Sanitation vouchers bring toilets to families in north-west Nigeria
USAID’s funding support is boosting toilet ownership and use in a north-west Nigeria rural community
At his home in Maradun north, Zamfara state,75-year-old Malam Jibo Gumawa shows you his new toilet which is a source of pride to him and his family. They will no longer defecate in the open.
Having a toilet may seem a normal thing to those with the means, but for poor families with little income, that’s a tall order.
Malam Jibo and so many others in his community belong in this category.
“I knew the benefits of having and using a toilet, but I couldn’t provide one for my family. I didn’t have the means to own one,” says Jibo.
Jibo and his family members had to meet their sanitation needs one way or the other, regardless, so they did the next pragmatic thing; they defecated in the open!
‘We did it in the bush; day or night.”
Now all that has changed.
With a sanitation voucher worth USD 60 - approximately 25,000 Naira - Jibo paid for the construction of his toilet.
“It has taken shame away from us. We no longer have to worry about people seeing us when we answer the call of nature,” said Jibo.
The sanitation voucher Jibo got was funded through the United States Agency for International Development (USAID) grant awarded to UNICEF in 2021 to support the government’s initiative to improve water, sanitation, and hygiene (WASH) services in Kebbi, Sokoto and Zamfara states of north-west Nigeria.
The sanitation voucher is a targeted subsidy mechanism designed to enhance universal access to sanitation services with due consideration to the poor and vulnerable in each project community.
A total of 3,600 communities are earmarked to receive the sanitation vouchers across the states of Sokoto, Kebbi and Zamfara through the USAID Water, Sanitation and Hygiene (WASH) project.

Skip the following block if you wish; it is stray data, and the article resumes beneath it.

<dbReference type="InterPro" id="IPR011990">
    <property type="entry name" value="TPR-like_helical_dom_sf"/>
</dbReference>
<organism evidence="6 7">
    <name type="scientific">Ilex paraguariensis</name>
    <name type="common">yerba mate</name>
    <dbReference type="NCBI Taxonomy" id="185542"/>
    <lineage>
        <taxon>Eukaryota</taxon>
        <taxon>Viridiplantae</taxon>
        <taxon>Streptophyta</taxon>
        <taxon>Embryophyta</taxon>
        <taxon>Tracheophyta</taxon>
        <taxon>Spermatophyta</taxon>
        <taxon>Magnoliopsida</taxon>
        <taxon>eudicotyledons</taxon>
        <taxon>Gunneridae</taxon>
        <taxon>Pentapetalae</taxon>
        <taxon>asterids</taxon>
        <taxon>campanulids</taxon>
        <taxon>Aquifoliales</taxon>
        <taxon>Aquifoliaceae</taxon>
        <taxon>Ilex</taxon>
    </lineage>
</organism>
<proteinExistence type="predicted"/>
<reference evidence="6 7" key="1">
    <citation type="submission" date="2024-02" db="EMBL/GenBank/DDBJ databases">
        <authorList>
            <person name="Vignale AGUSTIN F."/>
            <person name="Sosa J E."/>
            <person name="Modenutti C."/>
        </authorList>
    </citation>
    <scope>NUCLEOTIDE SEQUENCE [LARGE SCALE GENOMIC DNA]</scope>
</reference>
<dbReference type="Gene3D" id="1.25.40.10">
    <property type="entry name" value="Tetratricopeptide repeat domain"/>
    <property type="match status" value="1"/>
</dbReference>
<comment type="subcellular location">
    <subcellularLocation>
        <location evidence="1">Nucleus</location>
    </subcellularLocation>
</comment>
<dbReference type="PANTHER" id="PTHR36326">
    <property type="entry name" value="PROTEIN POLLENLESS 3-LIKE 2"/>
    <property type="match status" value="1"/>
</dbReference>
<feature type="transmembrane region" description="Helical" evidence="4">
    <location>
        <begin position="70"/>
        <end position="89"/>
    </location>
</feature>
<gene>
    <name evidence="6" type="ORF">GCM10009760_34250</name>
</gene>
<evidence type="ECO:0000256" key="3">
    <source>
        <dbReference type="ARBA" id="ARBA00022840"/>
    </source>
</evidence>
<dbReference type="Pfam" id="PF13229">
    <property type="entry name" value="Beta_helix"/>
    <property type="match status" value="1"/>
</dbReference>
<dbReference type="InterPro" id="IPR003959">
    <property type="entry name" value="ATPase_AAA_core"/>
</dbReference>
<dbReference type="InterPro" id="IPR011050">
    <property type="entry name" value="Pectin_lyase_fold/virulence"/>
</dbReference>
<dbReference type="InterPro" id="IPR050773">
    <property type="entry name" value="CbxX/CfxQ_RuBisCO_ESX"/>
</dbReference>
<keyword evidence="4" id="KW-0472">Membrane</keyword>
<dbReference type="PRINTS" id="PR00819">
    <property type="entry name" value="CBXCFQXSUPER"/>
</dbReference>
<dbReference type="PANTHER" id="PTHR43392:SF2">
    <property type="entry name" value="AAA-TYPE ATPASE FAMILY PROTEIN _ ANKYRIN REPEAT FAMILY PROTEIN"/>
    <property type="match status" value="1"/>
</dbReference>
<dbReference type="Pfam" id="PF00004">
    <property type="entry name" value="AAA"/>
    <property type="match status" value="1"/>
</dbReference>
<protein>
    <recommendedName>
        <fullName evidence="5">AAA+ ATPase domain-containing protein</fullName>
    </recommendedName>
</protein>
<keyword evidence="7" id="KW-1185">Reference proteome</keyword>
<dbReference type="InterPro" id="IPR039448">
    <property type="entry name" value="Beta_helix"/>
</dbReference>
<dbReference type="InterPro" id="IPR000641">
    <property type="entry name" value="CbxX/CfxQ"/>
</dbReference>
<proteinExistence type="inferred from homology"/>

Families are selected as beneficiaries of the sanitation vouchers based on community-prescribed criteria of most vulnerable families.
“The sanitation vouchers will support and accelerate elimination of open defecation in communities, ensuring 300,000 girls, boys, women, and children, live in certified open defecation free (ODF) communities and reap maximum public health benefits of living in ODF communities,” says Ferdinand Njue, UNICEF WASH Manager.
“Households in a community can only derive full health benefits from constructing their toilet if everyone else in their community uses a toilet and stops practicing open defecation,” adds Njue.
Underlining all of this is the continuous demand creation for sanitation by sensitizing and engaging communities through community-based Water, Sanitation and Hygiene Committees (WASHCOMs) and Community Development Associations for practice of sanitation and hygiene in the community.
According to the Multiple Cluster Indicator Survey (MICS) 2021, only 35.5 per cent of the population in Zamfara State have access to basic sanitation services.
However, if more families like the Jibo’s are empowered to own toilets and use them, the percentage of the population defecating in the open in Zamfara State, and north-west Nigeria, could begin to decrease.